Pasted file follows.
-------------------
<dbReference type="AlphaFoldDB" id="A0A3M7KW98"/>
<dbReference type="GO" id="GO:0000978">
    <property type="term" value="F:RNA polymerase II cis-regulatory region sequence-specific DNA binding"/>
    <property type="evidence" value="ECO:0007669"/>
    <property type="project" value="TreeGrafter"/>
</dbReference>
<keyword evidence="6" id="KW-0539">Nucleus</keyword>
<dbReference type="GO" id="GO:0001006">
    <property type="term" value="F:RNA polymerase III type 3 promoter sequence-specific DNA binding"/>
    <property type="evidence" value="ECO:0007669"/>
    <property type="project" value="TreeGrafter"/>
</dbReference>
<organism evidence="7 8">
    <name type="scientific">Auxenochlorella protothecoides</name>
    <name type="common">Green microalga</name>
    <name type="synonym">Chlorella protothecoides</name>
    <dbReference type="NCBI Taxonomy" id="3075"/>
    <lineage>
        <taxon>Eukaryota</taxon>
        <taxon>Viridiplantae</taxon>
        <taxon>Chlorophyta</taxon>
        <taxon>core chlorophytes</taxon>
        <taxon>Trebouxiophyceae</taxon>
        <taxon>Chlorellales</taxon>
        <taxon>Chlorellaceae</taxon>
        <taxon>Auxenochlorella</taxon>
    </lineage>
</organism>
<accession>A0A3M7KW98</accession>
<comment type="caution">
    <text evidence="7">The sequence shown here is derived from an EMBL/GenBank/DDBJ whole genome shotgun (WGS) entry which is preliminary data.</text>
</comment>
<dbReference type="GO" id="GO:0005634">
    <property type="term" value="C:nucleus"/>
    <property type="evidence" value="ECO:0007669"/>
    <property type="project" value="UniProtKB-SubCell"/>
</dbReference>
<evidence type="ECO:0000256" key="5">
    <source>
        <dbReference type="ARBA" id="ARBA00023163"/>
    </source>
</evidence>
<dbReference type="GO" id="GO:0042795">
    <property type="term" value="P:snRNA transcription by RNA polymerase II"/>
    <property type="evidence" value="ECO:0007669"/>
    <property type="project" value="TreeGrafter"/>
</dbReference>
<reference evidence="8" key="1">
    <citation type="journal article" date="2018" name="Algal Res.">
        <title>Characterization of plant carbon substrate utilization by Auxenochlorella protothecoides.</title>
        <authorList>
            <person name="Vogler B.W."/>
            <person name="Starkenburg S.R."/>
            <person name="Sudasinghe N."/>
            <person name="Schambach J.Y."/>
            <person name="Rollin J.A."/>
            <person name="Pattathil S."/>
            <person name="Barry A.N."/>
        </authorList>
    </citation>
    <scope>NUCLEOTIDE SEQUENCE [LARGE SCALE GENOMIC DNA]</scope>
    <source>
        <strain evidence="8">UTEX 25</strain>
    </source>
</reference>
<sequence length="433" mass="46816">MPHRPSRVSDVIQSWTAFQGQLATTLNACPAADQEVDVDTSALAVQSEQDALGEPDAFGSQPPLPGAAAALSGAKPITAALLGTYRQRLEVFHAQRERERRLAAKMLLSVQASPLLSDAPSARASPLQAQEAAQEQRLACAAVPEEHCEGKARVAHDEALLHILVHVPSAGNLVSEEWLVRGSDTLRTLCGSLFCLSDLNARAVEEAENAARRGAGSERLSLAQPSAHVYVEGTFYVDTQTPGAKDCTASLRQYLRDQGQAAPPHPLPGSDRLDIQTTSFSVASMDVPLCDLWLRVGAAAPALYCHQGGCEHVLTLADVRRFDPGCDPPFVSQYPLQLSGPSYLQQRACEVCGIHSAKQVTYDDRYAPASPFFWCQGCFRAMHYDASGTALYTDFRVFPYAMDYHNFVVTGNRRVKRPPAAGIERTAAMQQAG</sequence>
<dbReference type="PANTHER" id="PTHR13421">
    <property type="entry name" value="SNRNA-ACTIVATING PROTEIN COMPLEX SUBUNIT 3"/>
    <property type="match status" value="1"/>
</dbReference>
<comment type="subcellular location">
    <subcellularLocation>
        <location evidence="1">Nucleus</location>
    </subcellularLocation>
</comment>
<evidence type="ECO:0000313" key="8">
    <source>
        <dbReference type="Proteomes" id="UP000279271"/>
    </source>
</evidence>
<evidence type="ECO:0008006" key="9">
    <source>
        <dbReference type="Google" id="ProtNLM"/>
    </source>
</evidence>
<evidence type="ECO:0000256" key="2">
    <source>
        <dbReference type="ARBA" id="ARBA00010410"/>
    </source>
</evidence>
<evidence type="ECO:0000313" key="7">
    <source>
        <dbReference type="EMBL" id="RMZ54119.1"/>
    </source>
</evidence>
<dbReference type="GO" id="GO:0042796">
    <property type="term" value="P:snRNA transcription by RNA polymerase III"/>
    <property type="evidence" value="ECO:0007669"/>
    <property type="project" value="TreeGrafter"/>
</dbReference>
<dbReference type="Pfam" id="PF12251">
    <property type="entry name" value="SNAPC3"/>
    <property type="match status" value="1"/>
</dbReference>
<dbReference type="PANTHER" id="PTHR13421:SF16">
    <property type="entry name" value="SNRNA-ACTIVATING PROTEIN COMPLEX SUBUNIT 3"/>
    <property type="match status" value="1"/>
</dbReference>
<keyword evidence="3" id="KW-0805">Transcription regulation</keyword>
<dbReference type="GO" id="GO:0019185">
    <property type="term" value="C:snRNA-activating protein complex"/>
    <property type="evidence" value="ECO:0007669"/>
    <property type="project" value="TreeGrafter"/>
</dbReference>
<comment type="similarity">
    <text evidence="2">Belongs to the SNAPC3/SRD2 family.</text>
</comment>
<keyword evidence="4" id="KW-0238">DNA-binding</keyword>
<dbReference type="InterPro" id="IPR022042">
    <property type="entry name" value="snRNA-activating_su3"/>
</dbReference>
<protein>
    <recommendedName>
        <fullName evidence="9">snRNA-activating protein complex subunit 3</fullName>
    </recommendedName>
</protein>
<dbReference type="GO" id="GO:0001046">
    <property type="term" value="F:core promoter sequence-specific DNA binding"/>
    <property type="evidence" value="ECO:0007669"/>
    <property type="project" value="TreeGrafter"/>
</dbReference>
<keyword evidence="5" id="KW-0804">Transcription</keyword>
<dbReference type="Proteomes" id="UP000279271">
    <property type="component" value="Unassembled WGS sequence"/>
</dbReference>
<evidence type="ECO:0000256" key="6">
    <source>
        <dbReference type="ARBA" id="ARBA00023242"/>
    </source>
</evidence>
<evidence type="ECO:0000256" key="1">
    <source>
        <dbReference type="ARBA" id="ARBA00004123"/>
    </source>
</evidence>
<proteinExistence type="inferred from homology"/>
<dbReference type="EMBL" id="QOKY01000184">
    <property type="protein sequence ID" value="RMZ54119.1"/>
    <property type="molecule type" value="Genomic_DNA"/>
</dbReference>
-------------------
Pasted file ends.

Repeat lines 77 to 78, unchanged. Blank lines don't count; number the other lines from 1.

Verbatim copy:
    <source>
        <dbReference type="Proteomes" id="UP000279271"/>